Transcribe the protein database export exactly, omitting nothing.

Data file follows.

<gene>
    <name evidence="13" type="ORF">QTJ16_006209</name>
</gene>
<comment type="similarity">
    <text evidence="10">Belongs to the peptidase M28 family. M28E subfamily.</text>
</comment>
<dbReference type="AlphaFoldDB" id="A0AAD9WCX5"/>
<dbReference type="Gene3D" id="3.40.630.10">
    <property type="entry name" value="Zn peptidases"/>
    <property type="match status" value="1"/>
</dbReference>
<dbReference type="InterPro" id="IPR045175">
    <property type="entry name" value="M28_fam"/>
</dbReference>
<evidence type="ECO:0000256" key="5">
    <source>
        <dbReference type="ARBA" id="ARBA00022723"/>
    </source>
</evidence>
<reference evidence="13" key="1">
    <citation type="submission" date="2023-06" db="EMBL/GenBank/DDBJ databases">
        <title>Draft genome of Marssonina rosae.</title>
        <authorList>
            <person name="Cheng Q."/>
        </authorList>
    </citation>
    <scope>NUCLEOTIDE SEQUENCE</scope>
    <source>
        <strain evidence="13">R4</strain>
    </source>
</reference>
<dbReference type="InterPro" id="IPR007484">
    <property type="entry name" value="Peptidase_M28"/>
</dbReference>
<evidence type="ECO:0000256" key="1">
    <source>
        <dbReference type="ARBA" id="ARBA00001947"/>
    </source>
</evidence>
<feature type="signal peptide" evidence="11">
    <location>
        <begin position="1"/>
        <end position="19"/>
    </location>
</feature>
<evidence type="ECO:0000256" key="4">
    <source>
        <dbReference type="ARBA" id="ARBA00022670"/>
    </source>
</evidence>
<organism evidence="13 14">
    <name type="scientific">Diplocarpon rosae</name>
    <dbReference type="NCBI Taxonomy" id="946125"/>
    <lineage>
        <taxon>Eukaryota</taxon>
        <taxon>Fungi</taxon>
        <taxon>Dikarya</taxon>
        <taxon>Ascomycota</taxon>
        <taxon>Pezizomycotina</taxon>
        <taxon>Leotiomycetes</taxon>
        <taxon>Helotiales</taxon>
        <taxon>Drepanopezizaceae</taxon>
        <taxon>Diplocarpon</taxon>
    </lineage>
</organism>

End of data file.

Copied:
<gene>
    <name evidence="13" type="ORF">QTJ16_006209</name>
</gene>
<comment type="similarity">
    <text evidence="10">Belongs to the peptidase M28 family. M28E subfamily.</text>
</comment>
<dbReference type="AlphaFoldDB" id="A0AAD9WCX5"/>
<dbReference type="Gene3D" id="3.40.630.10">
    <property type="entry name" value="Zn peptidases"/>
    <property type="match status" value="1"/>
</dbReference>
<dbReference type="InterPro" id="IPR045175">
    <property type="entry name" value="M28_fam"/>
</dbReference>
<evidence type="ECO:0000256" key="5">
    <source>
        <dbReference type="ARBA" id="ARBA00022723"/>
    </source>
</evidence>
<reference evidence="13" key="1">
    <citation type="submission" date="2023-06" db="EMBL/GenBank/DDBJ databases">
        <title>Draft genome of Marssonina rosae.</title>
        <authorList>
            <person name="Cheng Q."/>
        </authorList>
    </citation>
    <scope>NUCLEOTIDE SEQUENCE</scope>
    <source>
        <strain evidence="13">R4</strain>
    </source>
</reference>
<dbReference type="InterPro" id="IPR007484">
    <property type="entry name" value="Peptidase_M28"/>
</dbReference>
<evidence type="ECO:0000256" key="1">
    <source>
        <dbReference type="ARBA" id="ARBA00001947"/>
    </source>
</evidence>
<feature type="signal peptide" evidence="11">
    <location>
        <begin position="1"/>
        <end position="19"/>
    </location>
</feature>
<evidence type="ECO:0000256" key="4">
    <source>
        <dbReference type="ARBA" id="ARBA00022670"/>
    </source>
</evidence>
<organism evidence="13 14">
    <name type="scientific">Diplocarpon rosae</name>
    <dbReference type="NCBI Taxonomy" id="946125"/>
    <lineage>
        <taxon>Eukaryota</taxon>
        <taxon>Fungi</taxon>
        <taxon>Dikarya</taxon>
        <taxon>Ascomycota</taxon>
        <taxon>Pezizomycotina</taxon>
        <taxon>Leotiomycetes</taxon>
        <taxon>Helotiales</taxon>
        <taxon>Drepanopezizaceae</taxon>
        <taxon>Diplocarpon</taxon>
    </lineage>
</organism>